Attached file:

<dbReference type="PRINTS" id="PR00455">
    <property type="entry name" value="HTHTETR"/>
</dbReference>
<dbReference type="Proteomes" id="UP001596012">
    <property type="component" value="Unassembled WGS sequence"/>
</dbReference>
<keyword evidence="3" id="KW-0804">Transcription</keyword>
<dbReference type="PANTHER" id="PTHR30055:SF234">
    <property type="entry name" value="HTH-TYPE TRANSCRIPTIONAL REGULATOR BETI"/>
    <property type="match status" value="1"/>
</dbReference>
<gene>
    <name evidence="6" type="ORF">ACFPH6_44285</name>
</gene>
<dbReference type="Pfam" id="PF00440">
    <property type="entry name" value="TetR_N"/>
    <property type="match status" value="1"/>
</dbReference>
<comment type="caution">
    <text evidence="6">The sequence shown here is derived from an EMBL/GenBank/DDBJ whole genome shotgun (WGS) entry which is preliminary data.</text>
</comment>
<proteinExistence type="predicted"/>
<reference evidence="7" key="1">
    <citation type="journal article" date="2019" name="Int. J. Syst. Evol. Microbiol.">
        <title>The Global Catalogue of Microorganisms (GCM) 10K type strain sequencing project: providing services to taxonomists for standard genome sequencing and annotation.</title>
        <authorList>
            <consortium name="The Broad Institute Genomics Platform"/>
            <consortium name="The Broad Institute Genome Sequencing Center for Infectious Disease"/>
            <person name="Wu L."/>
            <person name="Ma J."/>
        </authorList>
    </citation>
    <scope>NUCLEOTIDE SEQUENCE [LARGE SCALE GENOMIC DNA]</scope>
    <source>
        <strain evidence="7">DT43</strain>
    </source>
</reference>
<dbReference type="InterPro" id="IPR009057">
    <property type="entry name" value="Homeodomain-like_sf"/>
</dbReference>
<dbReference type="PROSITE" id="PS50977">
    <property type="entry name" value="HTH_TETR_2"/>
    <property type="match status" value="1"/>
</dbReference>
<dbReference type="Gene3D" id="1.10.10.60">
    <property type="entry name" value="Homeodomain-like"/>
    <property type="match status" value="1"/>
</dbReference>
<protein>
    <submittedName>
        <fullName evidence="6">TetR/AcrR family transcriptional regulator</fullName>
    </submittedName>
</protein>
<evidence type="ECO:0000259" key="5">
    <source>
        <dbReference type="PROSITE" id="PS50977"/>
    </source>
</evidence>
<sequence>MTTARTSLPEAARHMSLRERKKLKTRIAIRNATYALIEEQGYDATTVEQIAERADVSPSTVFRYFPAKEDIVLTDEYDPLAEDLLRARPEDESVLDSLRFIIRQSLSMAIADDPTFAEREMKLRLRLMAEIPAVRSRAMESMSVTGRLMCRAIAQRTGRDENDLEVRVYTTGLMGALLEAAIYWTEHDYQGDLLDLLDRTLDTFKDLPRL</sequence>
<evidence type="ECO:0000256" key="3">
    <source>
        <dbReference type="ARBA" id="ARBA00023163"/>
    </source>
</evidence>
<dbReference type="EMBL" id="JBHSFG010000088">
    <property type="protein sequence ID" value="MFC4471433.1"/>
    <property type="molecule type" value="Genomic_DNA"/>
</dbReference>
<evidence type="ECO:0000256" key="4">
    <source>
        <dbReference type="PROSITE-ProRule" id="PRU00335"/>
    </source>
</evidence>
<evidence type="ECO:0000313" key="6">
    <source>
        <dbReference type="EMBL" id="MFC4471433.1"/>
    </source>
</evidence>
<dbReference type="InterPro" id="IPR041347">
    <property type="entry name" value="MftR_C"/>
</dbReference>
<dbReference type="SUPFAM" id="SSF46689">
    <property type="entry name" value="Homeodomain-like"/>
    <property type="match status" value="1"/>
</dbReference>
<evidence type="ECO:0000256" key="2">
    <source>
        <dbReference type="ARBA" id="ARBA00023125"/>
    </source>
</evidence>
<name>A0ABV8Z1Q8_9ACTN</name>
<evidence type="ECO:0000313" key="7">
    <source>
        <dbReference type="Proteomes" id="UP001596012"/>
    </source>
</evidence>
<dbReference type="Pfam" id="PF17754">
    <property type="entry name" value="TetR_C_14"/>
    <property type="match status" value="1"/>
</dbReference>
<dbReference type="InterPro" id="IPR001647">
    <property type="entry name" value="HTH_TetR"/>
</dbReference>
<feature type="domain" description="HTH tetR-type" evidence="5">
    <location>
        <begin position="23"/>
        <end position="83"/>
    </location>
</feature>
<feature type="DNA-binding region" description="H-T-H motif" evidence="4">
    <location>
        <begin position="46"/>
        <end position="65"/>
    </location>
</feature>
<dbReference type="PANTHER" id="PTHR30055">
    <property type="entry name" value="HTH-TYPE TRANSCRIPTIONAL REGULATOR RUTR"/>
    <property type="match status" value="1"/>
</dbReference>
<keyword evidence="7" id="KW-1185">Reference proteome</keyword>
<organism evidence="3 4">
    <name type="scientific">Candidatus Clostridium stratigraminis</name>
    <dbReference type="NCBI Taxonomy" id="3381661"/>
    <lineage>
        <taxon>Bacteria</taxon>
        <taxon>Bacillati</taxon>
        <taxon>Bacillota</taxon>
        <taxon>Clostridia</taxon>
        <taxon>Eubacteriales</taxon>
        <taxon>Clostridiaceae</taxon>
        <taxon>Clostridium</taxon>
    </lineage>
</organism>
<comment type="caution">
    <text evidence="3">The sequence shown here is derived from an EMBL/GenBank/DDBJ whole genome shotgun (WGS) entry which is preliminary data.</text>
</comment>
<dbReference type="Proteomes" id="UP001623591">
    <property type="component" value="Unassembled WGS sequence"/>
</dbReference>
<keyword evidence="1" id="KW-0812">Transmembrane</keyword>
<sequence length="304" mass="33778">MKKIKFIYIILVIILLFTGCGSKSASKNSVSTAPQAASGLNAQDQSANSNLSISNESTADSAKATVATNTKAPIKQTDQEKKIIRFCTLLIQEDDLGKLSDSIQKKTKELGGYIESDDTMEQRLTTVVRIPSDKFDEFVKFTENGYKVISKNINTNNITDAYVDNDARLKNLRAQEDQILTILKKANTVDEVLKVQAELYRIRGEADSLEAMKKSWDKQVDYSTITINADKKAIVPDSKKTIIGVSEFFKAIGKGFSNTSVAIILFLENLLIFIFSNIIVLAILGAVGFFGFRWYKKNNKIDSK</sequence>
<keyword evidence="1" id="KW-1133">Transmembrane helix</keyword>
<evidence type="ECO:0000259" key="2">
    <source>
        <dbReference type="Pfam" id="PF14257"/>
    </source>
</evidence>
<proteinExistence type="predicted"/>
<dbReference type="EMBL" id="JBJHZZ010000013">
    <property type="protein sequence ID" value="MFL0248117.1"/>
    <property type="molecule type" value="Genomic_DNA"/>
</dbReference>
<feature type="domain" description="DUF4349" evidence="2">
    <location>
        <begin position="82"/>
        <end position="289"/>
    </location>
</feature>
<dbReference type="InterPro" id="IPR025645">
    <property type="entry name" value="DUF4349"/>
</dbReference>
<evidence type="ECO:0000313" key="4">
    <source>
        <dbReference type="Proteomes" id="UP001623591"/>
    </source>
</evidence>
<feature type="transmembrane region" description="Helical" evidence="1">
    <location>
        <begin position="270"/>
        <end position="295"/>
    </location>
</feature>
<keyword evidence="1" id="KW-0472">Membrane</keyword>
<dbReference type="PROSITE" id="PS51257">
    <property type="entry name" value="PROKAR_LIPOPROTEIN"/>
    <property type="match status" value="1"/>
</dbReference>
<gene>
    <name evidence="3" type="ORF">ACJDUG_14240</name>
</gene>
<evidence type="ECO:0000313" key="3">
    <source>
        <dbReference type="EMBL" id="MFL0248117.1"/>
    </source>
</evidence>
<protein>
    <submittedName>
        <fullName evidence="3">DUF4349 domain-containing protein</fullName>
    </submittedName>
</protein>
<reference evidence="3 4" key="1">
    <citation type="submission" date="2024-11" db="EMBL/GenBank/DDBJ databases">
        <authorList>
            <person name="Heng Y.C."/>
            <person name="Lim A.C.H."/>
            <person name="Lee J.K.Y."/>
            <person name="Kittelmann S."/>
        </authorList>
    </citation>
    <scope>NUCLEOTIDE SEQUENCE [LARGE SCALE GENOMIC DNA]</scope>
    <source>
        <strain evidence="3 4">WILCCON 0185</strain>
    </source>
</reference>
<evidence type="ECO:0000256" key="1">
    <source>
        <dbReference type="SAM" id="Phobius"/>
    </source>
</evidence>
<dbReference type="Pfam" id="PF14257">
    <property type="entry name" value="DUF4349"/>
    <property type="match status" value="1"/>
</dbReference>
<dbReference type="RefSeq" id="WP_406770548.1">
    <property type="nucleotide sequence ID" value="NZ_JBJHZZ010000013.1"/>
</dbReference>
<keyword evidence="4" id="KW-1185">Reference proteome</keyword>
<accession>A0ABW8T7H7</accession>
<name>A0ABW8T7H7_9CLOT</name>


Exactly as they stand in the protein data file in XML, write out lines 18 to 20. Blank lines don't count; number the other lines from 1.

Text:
</dbReference>
<comment type="caution">
    <text evidence="6">The sequence shown here is derived from an EMBL/GenBank/DDBJ whole genome shotgun (WGS) entry which is preliminary data.</text>